Another early priority was the implementation of energy management systems in EMR’s 150 facilities across the world. “We started with the ones that were most energy-intensive,” says Edwin. “We needed to get the baseline right to be able to start understanding and improving our consumption.”

Creative partnerships with supply chains

Adoption of electric vehicles is gaining momentum in the UK. In 2023 over 193,000 new battery electric cars were registered, bringing the estimated total of battery electric vehicles on the UK's roads to around 860,0007. EMR, however, is already looking ahead to the point when these new cars will be scrapped and their parts recycled.

“Recycling lithium batteries isn’t a large scale focus yet,” explains Edwin. “It will likely mean an enormous change to our industry, but we have time to think about it, because a car produced today is only be likely to be recycled in 15 to 18 years’ time.”

EMR has launched two partnerships with the automotive industry, creating circular supply chains for EV batteries, and for the magnets in EV motors. By building innovative new supply chains together, the company aims to ensure that, wherever possible, vital metals are reused while partners progress towards net zero goals.

Collaborating in this way can require counterintuitive thinking, says Edwin: “Sometimes a product change might result in more carbon emissions from EMR, but the emissions savings for the customer could be a multiple of that. It’s about reducing carbon for the total supply chain.”

Innovation upstream and downstream

In common with one in three of the businesses in our research, EMR sees brand differentiation as a driver for their Scope 3 emissions commitment. Also, with this in mind, the company has set up an innovation centre in Birmingham. There, small-scale recycling machines are used to test ideas and optimise processes that will generate new, reduced-emissions products for customers. In this way, the ‘downstream’ elements of the company’s Scope 3 emissions are constantly being improved.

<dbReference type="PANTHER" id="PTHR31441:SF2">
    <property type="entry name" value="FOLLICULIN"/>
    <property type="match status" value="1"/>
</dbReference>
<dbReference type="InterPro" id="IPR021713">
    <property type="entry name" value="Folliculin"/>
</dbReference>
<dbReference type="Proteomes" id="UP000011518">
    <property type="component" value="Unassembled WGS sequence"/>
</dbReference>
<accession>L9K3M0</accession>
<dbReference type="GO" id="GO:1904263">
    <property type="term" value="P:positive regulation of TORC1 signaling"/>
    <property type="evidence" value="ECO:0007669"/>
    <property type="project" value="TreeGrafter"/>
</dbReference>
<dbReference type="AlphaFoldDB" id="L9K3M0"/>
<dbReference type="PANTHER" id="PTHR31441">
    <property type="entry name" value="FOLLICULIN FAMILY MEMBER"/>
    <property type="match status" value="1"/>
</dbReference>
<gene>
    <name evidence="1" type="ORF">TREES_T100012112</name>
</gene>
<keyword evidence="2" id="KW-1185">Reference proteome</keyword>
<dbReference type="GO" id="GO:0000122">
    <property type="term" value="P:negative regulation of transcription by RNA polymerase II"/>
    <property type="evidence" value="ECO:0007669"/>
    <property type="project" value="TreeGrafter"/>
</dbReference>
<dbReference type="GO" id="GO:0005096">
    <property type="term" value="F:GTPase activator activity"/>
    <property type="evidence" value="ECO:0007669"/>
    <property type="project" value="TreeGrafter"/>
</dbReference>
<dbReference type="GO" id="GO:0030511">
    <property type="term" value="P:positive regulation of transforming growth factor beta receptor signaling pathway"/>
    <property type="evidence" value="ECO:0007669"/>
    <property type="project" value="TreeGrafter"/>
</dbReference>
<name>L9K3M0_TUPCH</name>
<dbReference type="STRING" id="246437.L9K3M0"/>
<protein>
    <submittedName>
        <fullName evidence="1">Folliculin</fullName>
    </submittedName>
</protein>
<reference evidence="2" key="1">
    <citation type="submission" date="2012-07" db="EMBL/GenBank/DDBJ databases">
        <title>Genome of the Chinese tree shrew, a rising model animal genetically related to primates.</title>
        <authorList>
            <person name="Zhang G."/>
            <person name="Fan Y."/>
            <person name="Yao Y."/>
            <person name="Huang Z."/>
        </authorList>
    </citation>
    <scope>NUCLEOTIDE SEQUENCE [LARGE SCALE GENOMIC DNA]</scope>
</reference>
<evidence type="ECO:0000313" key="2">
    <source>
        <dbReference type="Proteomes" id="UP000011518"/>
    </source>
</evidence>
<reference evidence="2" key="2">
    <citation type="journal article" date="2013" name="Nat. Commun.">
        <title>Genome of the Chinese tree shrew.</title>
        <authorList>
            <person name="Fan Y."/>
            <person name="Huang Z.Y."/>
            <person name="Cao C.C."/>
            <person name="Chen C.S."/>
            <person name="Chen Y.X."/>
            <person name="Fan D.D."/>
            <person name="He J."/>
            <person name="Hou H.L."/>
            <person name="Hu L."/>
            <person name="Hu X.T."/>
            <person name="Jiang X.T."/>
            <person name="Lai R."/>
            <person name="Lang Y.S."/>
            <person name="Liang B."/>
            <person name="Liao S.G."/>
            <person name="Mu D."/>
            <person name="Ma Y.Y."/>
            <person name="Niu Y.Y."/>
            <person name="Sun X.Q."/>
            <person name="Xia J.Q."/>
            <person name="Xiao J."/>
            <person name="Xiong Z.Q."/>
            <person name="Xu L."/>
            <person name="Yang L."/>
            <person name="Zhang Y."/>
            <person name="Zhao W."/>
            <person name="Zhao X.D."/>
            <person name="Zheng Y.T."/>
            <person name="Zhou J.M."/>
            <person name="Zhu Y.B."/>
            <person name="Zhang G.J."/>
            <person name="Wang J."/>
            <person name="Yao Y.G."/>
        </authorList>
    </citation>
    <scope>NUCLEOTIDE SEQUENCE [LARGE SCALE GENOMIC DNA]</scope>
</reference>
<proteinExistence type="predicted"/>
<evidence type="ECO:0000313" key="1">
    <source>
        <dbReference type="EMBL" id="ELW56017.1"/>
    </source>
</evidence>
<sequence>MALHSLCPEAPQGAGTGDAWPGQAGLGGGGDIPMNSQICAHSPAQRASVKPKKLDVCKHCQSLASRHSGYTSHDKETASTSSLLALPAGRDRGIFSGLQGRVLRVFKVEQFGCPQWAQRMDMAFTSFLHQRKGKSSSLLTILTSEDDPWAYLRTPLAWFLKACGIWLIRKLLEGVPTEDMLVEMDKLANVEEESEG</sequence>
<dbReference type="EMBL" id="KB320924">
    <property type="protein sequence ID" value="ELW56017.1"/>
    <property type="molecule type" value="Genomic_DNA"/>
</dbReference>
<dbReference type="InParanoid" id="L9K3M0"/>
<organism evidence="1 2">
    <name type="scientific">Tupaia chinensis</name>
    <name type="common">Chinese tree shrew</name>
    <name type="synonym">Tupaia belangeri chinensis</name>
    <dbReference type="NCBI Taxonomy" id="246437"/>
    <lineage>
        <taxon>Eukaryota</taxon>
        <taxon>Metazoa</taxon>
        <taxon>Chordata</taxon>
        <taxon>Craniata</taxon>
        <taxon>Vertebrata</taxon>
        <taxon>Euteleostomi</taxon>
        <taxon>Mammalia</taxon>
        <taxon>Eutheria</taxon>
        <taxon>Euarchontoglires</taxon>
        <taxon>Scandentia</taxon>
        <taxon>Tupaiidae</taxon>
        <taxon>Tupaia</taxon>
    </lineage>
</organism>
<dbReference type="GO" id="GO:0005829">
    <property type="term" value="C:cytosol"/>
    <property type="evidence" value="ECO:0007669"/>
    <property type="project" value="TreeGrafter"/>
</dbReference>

Progress in the upstream part of the chain can be seen as more challenging. EMR estimates it has over 10,000 suppliers and is working to ensure they too are aligned with its values and targets.

The company also works with partners to reduce transport impact. For example, it runs freight trains several times a week to ferry material to its Liverpool Docks site. Onward transport from there is harder to influence, but Edwin is optimistic that proposed European legislative changes could be beneficial for shipping vessels.

Working with Barclays

A decade ago, meetings between business leaders and banks were strictly limited to finance issues, Edwin recalls. Today, EMR’s regular meetings with Barclays cover a broad spectrum of business topics, not least sustainability.

We have a very long relationship with Barclays and they have always been very supportive of our business from a sustainability viewpoint.

Edwin Leijnse

Group CFO/COO, European Metal Recycling

“For example, we are widening the voluntary environmental disclosures that we make in our annual accounts, to provide more clarity to stakeholders. We asked Barclays’ sustainability department to give us feedback on those disclosures. It’s a continuous dialogue.”

EMR also makes use of tailor-made Barclays trade and working capital products to support its investment in innovation, manage risk and ensure smooth overall cashflow.

“We sometimes have to wait a bit longer for VAT refunds, so Barclays finances that through a specific receivable financing facility,” says Edwin. “It helps us in managing the peaks of our working capital.

“Also, we pay suppliers relatively fast, and our customers have longer payment terms, so our working capital can fluctuate with commodity prices; it’s important that Barclays understands and supports us with that.”